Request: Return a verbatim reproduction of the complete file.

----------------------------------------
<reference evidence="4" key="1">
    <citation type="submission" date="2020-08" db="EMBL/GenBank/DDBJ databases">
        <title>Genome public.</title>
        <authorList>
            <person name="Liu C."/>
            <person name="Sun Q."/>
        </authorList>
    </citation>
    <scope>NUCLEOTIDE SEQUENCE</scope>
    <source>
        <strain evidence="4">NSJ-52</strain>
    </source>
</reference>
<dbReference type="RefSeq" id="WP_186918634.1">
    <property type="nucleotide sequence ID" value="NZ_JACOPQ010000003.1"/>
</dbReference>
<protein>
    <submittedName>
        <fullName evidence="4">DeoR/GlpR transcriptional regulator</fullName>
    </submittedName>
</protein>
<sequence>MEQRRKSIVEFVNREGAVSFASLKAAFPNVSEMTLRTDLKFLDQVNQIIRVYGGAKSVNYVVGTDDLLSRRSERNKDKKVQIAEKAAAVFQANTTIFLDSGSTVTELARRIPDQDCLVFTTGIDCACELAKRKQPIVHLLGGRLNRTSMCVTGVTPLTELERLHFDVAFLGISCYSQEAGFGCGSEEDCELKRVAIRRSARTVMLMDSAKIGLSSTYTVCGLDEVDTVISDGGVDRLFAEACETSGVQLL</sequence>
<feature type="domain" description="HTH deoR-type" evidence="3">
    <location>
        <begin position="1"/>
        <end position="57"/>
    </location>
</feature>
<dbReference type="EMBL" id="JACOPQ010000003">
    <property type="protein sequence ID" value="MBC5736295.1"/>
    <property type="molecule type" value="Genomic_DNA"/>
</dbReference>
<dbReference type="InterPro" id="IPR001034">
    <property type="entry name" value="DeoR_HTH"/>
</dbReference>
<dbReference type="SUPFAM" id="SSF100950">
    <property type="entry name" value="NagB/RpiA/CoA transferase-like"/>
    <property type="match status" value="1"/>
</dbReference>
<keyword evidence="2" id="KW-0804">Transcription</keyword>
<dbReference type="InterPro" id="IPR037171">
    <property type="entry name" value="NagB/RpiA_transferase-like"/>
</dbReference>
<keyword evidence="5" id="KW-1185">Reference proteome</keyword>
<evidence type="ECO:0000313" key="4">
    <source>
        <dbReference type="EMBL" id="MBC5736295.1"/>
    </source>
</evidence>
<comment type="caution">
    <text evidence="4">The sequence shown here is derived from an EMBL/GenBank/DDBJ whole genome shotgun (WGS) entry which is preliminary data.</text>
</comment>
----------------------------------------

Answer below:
<reference evidence="4" key="1">
    <citation type="submission" date="2020-08" db="EMBL/GenBank/DDBJ databases">
        <title>Genome public.</title>
        <authorList>
            <person name="Liu C."/>
            <person name="Sun Q."/>
        </authorList>
    </citation>
    <scope>NUCLEOTIDE SEQUENCE</scope>
    <source>
        <strain evidence="4">NSJ-52</strain>
    </source>
</reference>
<dbReference type="RefSeq" id="WP_186918634.1">
    <property type="nucleotide sequence ID" value="NZ_JACOPQ010000003.1"/>
</dbReference>
<protein>
    <submittedName>
        <fullName evidence="4">DeoR/GlpR transcriptional regulator</fullName>
    </submittedName>
</protein>
<sequence>MEQRRKSIVEFVNREGAVSFASLKAAFPNVSEMTLRTDLKFLDQVNQIIRVYGGAKSVNYVVGTDDLLSRRSERNKDKKVQIAEKAAAVFQANTTIFLDSGSTVTELARRIPDQDCLVFTTGIDCACELAKRKQPIVHLLGGRLNRTSMCVTGVTPLTELERLHFDVAFLGISCYSQEAGFGCGSEEDCELKRVAIRRSARTVMLMDSAKIGLSSTYTVCGLDEVDTVISDGGVDRLFAEACETSGVQLL</sequence>
<feature type="domain" description="HTH deoR-type" evidence="3">
    <location>
        <begin position="1"/>
        <end position="57"/>
    </location>
</feature>
<dbReference type="EMBL" id="JACOPQ010000003">
    <property type="protein sequence ID" value="MBC5736295.1"/>
    <property type="molecule type" value="Genomic_DNA"/>
</dbReference>
<dbReference type="InterPro" id="IPR001034">
    <property type="entry name" value="DeoR_HTH"/>
</dbReference>
<dbReference type="SUPFAM" id="SSF100950">
    <property type="entry name" value="NagB/RpiA/CoA transferase-like"/>
    <property type="match status" value="1"/>
</dbReference>
<keyword evidence="2" id="KW-0804">Transcription</keyword>
<dbReference type="InterPro" id="IPR037171">
    <property type="entry name" value="NagB/RpiA_transferase-like"/>
</dbReference>
<keyword evidence="5" id="KW-1185">Reference proteome</keyword>
<evidence type="ECO:0000313" key="4">
    <source>
        <dbReference type="EMBL" id="MBC5736295.1"/>
    </source>
</evidence>
<comment type="caution">
    <text evidence="4">The sequence shown here is derived from an EMBL/GenBank/DDBJ whole genome shotgun (WGS) entry which is preliminary data.</text>
</comment>